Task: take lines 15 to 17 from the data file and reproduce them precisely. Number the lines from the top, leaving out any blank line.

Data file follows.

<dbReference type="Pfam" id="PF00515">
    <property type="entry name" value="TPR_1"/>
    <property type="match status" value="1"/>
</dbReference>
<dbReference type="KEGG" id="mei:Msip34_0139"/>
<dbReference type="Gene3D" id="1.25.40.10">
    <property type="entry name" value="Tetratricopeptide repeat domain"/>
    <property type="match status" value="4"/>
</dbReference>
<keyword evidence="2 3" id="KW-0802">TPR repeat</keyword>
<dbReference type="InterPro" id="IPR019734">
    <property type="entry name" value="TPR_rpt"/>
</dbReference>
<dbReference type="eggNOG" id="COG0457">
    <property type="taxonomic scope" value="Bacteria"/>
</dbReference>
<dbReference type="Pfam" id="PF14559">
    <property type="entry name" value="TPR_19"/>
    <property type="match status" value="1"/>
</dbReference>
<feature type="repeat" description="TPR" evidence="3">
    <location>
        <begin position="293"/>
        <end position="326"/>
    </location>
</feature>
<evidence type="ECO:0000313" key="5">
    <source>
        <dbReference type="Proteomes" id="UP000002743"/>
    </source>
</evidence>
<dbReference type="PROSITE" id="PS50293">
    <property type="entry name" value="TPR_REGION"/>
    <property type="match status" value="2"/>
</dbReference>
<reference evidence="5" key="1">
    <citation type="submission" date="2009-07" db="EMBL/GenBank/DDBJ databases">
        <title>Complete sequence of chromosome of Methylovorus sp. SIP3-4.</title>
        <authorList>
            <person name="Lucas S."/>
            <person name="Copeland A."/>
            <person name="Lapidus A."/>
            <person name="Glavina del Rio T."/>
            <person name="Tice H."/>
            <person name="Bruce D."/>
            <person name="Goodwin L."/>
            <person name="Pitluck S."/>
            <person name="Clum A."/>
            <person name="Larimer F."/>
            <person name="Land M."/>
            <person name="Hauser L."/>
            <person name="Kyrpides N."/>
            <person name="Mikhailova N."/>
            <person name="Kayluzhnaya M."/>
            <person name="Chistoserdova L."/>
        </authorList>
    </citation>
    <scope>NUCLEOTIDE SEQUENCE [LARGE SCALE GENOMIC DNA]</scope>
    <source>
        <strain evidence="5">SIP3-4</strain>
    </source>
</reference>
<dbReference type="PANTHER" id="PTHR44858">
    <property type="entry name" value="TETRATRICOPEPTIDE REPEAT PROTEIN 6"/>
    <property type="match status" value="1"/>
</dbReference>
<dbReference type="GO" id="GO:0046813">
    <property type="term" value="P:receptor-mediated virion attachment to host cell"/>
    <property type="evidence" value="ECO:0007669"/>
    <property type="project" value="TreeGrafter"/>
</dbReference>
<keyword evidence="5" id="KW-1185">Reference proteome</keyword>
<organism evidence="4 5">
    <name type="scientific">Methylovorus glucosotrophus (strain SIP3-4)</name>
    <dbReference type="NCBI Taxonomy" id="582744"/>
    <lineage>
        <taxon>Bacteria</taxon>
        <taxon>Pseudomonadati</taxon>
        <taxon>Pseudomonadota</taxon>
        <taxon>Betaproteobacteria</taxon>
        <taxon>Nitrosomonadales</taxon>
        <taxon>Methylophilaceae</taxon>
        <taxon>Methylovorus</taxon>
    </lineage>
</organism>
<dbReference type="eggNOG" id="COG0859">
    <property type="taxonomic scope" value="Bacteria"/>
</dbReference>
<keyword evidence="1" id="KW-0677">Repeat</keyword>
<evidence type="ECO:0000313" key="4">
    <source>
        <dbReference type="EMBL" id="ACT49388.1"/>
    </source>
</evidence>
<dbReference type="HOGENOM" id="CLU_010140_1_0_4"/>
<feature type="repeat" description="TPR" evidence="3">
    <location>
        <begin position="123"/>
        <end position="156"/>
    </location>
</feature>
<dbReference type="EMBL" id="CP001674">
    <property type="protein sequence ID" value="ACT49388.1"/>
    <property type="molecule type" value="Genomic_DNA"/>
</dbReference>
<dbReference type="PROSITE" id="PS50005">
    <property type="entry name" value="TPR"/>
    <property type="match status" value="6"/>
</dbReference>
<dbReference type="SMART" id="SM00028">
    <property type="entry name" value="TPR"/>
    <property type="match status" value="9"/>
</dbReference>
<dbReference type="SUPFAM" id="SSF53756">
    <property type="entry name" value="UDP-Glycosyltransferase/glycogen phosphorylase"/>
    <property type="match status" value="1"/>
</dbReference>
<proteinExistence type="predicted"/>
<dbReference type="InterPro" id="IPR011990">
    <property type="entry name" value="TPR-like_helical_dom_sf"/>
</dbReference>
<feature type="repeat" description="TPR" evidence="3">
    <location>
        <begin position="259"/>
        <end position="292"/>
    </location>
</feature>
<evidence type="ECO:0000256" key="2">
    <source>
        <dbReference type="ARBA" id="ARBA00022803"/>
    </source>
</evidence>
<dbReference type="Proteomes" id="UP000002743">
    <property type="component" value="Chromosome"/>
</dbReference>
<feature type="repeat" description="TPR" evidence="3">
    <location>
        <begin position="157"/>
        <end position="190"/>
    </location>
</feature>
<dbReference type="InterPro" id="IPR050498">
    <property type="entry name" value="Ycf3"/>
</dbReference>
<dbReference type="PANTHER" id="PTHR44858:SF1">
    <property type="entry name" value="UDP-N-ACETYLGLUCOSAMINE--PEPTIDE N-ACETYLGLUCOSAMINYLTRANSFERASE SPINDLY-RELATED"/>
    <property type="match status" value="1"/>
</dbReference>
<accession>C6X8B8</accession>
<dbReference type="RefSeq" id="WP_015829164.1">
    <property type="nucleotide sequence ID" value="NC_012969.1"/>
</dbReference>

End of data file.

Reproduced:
    <property type="taxonomic scope" value="Bacteria"/>
</dbReference>
<dbReference type="Pfam" id="PF14559">